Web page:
Night Moves (Arthur Penn – 1975) B+

It’s a convoluted plot and Gene Hackman, in the role of  private detective Harry Moseby, cannot make heads or tails of it. Neither can we most of the time. That’s the point. He is in over his head, thinks he knows what is going on, but really does not. The film feels like it starts in the middle as Moseby takes on a case to locate the missing seventeen year old daughter of an actress who is past her prime. At the same time he finds out his wife is cheating on him. His confrontation of her and then her lover does not quiet go as we would expect. He does not have that under control either. The film is set in Florida and LA, in and around Hollywood sets. It’s about smuggling and murder and the detective who is trying to make his way from one end to the other.




Roger Ebert: 1942 – 2013

Whether I agreed with him or not about whatever movie he was reviewing I owe most of what I know about film and the way to watch movies and how to appreciate them to the great Mr. Ebert. I felt it would be a big miss not to mention on my little corner of the web the passing of this “movie critic” who is one of the few celebrities that I oddly enough feel was sort of a friend. I read his articles regularly and even more so since he started his hugely popular blog, Roger Ebert’s Journal, a few years back. The writing on that blog -about film and other topics- is personal, sharp and prompted the most intelligent comment discussions on the web. It’s I suppose appropriate for me to be halfway through reading his personal memoir right now “Life Itself” just as he leaves it. Roger will be greatly missed and his passing, for me, is really an end of an era and will leave a vacuum on the web and print. Thank you Mr. Ebert for the many years of wonderful writing and for introducing me to and teaching me to appreciate the likes of Werner Herzog, Ingmar Bergman, Alejandro Jodorowsky, Krzysztof Kieslowski and many others. I could write more, but really, and oddly enough, The Onion News had one of the most poignant and touching words about Mr. Ebert in their post “Roger Ebert Hails Human Existence as ‘a Triumph‘”

so I’ll leave you with that:

“CHICAGO—Calling the overall human experience “poignant,” “thought-provoking,” and a “complete tour de force,” film critic Roger Ebert praised existence Thursday as “an audacious and thrilling triumph.” “While not without its flaws, life, from birth to death, is a masterwork, and an uplifting journey that both touches the heart and challenges the mind,” said Ebert, adding that while the totality of all humankind is sometimes “a mess in places,” it strives to be a magnum opus and, according to Ebert, largely succeeds at this goal. “At times brutally sad, yet surprisingly funny, and always completely honest, I wholeheartedly recommend existence. If you haven’t experienced it yet, then what are you waiting for? It is not to be missed.” Ebert later said that while human existence’s running time was “a little on the long side,” it could have gone on much, much longer and he would have been perfectly happy.”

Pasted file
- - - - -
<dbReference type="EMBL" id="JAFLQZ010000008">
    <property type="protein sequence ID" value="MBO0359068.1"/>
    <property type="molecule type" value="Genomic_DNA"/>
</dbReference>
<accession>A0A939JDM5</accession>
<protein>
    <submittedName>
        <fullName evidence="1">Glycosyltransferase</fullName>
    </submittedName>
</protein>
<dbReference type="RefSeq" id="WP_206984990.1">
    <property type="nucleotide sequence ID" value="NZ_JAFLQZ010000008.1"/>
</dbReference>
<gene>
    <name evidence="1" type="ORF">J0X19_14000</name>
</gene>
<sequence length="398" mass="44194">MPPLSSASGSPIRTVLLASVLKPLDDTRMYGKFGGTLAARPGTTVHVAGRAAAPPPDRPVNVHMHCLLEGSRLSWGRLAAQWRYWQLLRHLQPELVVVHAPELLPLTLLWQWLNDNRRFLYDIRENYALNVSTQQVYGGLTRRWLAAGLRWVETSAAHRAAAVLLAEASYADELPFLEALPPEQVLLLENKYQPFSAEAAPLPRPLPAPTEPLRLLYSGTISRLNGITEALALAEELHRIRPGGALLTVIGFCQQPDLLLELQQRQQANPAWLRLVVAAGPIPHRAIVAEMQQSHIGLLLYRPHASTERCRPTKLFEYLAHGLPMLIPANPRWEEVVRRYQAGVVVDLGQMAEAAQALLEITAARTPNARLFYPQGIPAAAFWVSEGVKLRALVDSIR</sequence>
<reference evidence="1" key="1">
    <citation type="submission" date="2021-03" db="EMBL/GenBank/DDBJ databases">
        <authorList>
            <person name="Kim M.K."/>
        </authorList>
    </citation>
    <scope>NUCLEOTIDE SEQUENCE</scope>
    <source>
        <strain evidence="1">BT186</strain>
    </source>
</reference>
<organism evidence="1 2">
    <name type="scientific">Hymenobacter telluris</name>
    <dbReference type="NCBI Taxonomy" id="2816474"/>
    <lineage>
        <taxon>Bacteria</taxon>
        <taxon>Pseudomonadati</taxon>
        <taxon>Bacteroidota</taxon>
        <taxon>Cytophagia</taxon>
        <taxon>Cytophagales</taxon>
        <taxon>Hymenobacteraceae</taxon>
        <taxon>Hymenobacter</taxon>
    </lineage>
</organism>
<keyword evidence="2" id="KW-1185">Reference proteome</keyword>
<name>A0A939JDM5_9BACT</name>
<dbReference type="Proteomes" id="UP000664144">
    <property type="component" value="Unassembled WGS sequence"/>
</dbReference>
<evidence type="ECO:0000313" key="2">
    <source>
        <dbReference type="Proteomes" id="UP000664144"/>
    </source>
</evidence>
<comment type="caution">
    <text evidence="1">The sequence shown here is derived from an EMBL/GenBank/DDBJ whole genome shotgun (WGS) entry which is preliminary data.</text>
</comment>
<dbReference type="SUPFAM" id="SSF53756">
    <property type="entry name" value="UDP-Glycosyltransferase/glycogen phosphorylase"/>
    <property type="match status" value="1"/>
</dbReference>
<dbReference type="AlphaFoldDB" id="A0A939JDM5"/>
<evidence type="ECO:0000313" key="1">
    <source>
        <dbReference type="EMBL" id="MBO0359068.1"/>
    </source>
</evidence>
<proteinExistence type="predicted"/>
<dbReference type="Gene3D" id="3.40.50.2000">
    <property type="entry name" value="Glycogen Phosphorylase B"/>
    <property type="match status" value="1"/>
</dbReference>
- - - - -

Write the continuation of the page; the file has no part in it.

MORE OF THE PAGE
The Globe and Mail Article and Other Updates

It’s been fairly silent around here for more than a month. We were on family vacation all of June in Lebanon and Rome. It was fun and we ate some great food, but it is good to be back. After catching up on work and other routine activities I am finally back into doing some cooking and hopefully some blogging here. I started off by cooking up a modest 4th of July barbecue feast, brewing two batches of beer this past weekend and putting up a big chunk of beef eye of round in Modernist Cuisine’s bresaola cure. Not a bad start and hopefully some pictures of the finished plated bresaola (and possibly salami) will appear here in the near future.
For some other good news, it was great to see Oven-Dried Tomatoes written up in the Globe and Mail alongside some other excellent food bloggers like Martin Lindsay from Alineaphile! I do this blog as a journal of sorts for myself, but it is neat to be “noticed” sometimes .

Meyer Lemon Bees

All I can think of when I see the Meyer lemon tree in my backyard buzzing with bees is “Man, do I wish I can taste some of whatever honey these little bugs are going to be making”. I love how prolific this tree is and use its fruit whenever I can, but my favorite time is now. Even if I do live in Houston, Texas where seasons mean little, the flowers and bees in our Meyer lemon tree seem to declare that spring is here.

It’s not just about spring though, it’s about nostalgia. The crazy amazing aroma that fills the air from those flowers takes me straight back to Lebanon, its citrus groves and my grandmother making orange flower water. Watching those bees do their work with my 4-year old is really a pleasure. Incidentally Barbara Massaad has a recent post about making orange flower water in Lebanon, it’s a very good read.